But he couldn't really see anything for sure from his hiding place here under the daybed. He had crawled under there right after they first started out, just before they passed Winkler's. Just as soon as he saw all the Winkler kids, their Ma and Pa too, standing out in their yard waiting for us to pass by on our way to nowhere. Most likely they were pointing their fingers at us, he thought, even laughing at us, shaking their heads thinking what poor sticks we were to lose our farm when they was smart enough to still have theirs…I guess we were just plain failures, like he heard Mykletust tell Pa that day out in the yard. Said we had to get our no good loser ass off his property because it was his now.
He felt like crying too. But he couldn't, he was too big to cry. Too old.
Chris Loken, after stints as an athlete; U. S. Naval Air Force, Korean War; law school; jazz club entrepreneur; actor (best remembered appearing on stage opposite Rita Moreno in I Am A Camera); writer of stage plays (his play Indian Summer had its American premiere at the Frank Lloyd Wright Theatre in Spring Green, Wisconsin); finally began writing, at the age of 38, novels. His first, Come Monday Mornin', harkening back to his days as an athlete, tells, in no uncertain terms, what often happens to good or even great athletes when the cheering stops. Having been coddled by all and sundry since the first day they picked up a football, coming to believe they had found their destiny and many times never bothering to learn much else, they play their games till they run out of body and only then look around to see there is no stadium, no cheering crowd, no pom pom girls, no job, no real education…not much of anything. So what does he do next? You'll have to read it to find out. Published hardcover by M. Evans and paperback by Pocket Books. Available now on eBook and iTunes.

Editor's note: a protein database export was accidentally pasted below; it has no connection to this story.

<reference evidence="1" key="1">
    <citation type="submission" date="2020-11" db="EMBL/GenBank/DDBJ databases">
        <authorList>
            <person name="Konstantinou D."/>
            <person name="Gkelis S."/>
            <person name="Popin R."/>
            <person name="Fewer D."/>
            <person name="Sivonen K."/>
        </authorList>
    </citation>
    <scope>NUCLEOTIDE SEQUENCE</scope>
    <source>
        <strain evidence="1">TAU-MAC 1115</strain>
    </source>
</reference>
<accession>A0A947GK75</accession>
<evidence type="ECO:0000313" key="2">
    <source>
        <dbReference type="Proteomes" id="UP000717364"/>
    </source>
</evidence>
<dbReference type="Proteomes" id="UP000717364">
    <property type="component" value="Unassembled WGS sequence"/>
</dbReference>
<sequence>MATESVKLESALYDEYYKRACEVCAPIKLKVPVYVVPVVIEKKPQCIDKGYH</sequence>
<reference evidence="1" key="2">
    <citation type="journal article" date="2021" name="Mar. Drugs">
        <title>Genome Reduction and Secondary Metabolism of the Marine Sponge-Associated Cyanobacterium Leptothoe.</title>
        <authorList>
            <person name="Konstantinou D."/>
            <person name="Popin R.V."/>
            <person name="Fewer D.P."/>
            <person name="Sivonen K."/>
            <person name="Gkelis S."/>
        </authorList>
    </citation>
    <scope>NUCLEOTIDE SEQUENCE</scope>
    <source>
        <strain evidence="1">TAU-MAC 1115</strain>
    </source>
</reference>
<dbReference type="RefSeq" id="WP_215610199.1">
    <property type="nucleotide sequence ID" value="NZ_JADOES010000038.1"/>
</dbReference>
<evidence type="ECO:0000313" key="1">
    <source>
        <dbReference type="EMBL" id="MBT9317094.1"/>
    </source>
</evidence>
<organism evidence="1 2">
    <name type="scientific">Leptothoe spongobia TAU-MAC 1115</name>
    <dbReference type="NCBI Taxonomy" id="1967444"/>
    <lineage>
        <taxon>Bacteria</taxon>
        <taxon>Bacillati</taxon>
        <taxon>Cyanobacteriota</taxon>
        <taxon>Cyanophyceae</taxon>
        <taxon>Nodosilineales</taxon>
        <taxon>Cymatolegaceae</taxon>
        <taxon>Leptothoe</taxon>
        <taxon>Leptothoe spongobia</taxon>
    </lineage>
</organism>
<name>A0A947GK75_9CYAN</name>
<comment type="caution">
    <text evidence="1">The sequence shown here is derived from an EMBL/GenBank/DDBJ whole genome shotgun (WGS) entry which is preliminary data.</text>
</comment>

His second novel, The Boy Next Door, is basically a study of the psychosexual serial killer in novel form. Having studied the "why" of the criminal mind in the law school library when he should have been preparing for his exams in Contracts and other such mundane courses, he felt himself, when reading in a newspaper of a real life classic psychosexual serial killer, expert enough to write the novel so he did. As it came to pass, others thought it turned out pretty good and it was published hardcover by Dodd Mead and paperback by Berkley. Also available on eBook and iTunes.
He then bought a fruit farm. As anyone who has had some artistic success and then bought a farm of any kind soon finds out, farmland is best known as excellent burial ground for artists of any ilk for it takes up so much time and energy and dollars the erstwhile artist has no time or money or energy left to art. Of course, Chris thought he knew better; fruit farms are seasonal, you just show up to reap the harvest and its dollars. You just sit back in your second floor study in your historical Victorian/Colonial house and watch the pre-harvest farming out your picture window. Watch the crop-duster plane spray your orchard, watch the grower from down the road work your orchard, watch his migrants pick your crop, watch the packer's trucks load your crop and take it to his packinghouse, watch the broker sell the crop…watch the mailman delivering their bills. Of course, Chris was wrong again: Everybody else was reaping the harvest and the dollars and he was reaping the bills. But he was no quitter; he hung on for 43 more years, most of them losers, but actually finally built LoveApple Farm into a paying proposition, a landmark institution; he even become a respected squire of sorts, some kind of half-assed fruit farm expert…but he didn't get much writing done…